Email of the day on investment trusts that invest in private equity from Jonathan Davis:
Comment of the Day

September 10 2020

Commentary by Eoin Treacy

Email of the day on investment trusts that invest in private equity from Jonathan Davis:

Private equity investment trusts are listed companies whose shares can be held in an ISA or SIPP, which is about as tax-efficient as you can get, in the UK at least.

Attached is a list of some of the largest - prices from the Association of Investment Companies as of yesterday morning. 

All bar a couple are trading at discounts, but note that they only publish NAVs at quarterly or six-monthly intervals, and often 2-3 months after the period end, so the estimated NAVs and the associated discount/premium to market price are always out of date and will not necessarily reflect recent market movements. Because of the virus the current published NAVs may be even more unreliable than usual, though a number have now published their Q2 valuations. There are industry valuation guidelines, which are generally widely followed and conservative, but different trusts do adopt somewhat different methods. Some are fund of funds, others invest directly. The basic approach is to apply public market multiples and/or realisation comparables.

Returns have mostly been good however over the last 10 years; until the Covid crisis, discounts have generally been coming in from the very wide discounts experienced during the global financial crisis, when many private equity trusts were heavily geared and suffered disproportionately (they are less so today). The current disparity in discounts partly also reflects the sectors that PE funds happen to favour: ones that focus on tech (such as HG Capital, the only PE trust I have owned) have naturally done better than some others. 

While ten year returns have been higher because of the big initial discounts, returns over five years have been broadly in line with the MSCI World index, so you have to decide whether that kind of return profile is worth paying for, given the higher fees, liquidity issues, gearing, discount volatility and relative lack of transparency compared to listed equity funds. Sometimes yes, sometimes not.

However, they are a diverse bunch and difficult to analyse/compare, so you really need to do your homework or take some specialist advice on which ones might be worth investing in today. Note that currencies in which they are traded are not uniform.

Does this help? Can provide some more granular detail if it helps. I do see some of the best brokers' research, but for regulatory reasons cannot unfortunately share it, least of all to the US market! Will be writing something about PE trusts and other alternative asset sectors in the next edition of the Investment Trusts Handbook out in December.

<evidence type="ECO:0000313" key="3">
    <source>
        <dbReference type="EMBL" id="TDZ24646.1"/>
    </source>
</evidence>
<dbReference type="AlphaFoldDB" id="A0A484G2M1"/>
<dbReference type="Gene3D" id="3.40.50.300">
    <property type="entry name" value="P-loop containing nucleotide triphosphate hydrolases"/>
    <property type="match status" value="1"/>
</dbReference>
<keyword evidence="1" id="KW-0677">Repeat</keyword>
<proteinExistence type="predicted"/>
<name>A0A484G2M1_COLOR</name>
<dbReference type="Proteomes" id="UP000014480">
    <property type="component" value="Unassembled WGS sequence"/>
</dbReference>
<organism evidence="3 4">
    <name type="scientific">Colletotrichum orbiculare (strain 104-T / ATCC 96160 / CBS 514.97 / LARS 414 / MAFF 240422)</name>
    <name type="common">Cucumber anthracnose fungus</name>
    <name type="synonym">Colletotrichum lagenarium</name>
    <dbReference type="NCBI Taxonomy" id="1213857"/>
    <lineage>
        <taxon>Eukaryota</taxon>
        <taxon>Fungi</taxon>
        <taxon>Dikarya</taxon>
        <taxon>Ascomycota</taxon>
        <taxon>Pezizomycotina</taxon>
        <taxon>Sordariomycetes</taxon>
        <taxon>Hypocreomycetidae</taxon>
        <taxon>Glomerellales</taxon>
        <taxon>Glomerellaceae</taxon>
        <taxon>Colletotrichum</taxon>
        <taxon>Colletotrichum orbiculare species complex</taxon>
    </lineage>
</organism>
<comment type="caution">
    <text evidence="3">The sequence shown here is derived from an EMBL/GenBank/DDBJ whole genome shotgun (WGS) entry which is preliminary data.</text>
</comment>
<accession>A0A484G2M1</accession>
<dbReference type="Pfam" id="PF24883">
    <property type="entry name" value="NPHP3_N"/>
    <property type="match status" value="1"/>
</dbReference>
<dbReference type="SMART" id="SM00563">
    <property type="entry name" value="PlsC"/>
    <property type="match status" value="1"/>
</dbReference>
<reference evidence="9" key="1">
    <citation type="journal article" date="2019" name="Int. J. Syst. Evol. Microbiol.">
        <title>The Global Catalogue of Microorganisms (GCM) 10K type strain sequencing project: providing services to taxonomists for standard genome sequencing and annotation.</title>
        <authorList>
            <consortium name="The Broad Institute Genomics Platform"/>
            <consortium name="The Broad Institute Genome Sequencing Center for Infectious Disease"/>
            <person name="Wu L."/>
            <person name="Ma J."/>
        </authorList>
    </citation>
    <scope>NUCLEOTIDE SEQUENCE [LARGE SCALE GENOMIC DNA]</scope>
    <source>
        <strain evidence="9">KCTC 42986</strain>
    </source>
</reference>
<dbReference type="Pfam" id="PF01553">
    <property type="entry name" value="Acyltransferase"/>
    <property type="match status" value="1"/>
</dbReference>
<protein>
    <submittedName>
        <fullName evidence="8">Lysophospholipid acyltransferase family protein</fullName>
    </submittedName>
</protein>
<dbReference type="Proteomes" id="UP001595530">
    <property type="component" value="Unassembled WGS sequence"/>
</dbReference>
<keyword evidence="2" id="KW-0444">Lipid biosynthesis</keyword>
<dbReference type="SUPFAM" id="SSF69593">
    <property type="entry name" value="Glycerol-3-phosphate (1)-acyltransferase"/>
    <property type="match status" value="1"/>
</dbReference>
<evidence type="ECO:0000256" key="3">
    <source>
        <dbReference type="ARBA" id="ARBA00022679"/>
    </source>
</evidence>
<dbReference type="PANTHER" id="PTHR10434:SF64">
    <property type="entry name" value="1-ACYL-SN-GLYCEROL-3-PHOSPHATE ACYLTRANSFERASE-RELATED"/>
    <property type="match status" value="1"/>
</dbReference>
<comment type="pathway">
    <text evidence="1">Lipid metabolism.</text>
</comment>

All the best - keep up the good work.

Eoin Treacy's view

Thanks very much to Jonathan Davis for sharing his expertise on this topic. Here is a link to the Investment Trust Handbook on Amazon but waiting for the 2021 version may be advisable if additional content will be included to reflect interest in private equity firms.

The point I find most interesting is how returns have come to mirror the MSCI World. That suggests the valuation discount has narrowed and, in some cases, has probably reversed. The big question for investors is whether the COVID-19 has resulted in some mispricing like what happened following the credit crisis.

My sense is it is still too early. The bankruptcy cycle has yet to really occur because of the moratoriums on evictions and massive supports supplied to consumers. As these emergency measures wind down the true health of the real estate and start up scene will be more realistic. There is still a great deal of enthusiasm being expressed by venture investors. For example, here is a portion of an email I received today from a fund organiser I met a year ago:

Our Fund II has raised $10M and invested $3.5M in six startups with artificial intelligence, blockchain, and digital wallet technology. Mendoza provides an actively managed approach to venture capital by investing in areas where they have deep industry expertise, companies with early revenue, a clear value proposition to a market, and targets for early acquisition.
LP’s coming into this fund from now until December will benefit from a first cash distribution, unrealized gains, and allocation into existing investments.

In January 2021, Mendoza Ventures will launch its $100M growth venture Fund III to invest in 12 AI, Fintech, and Cybersecurity opportunities that have been vetted and de-risked using existing portfolio companies and that are ready for a Series A or Series B venture funding round. It is no coincidence that the best investment returns in venture funds come from vintage years when the economy is in recession as it dampens down valuations while allowing the most creative companies with true innovation to rise to the top.

I can understand the rationale of buying when there is blood in the streets but a 10X increase in the size of a fund is substantial and would in no way be possible without continued massive monetary stimulus and absolute faith in the exponential growth of technological solutions to every problem.

The simple fact is this sector is incredibly interest rate sensitive. As long as we have zero rates, there is no limit on the quantity of money these kinds of funds can attract. As soon as interest rates rise, the valuations will come under considerable pressure. That’s generally how bubbles play out.

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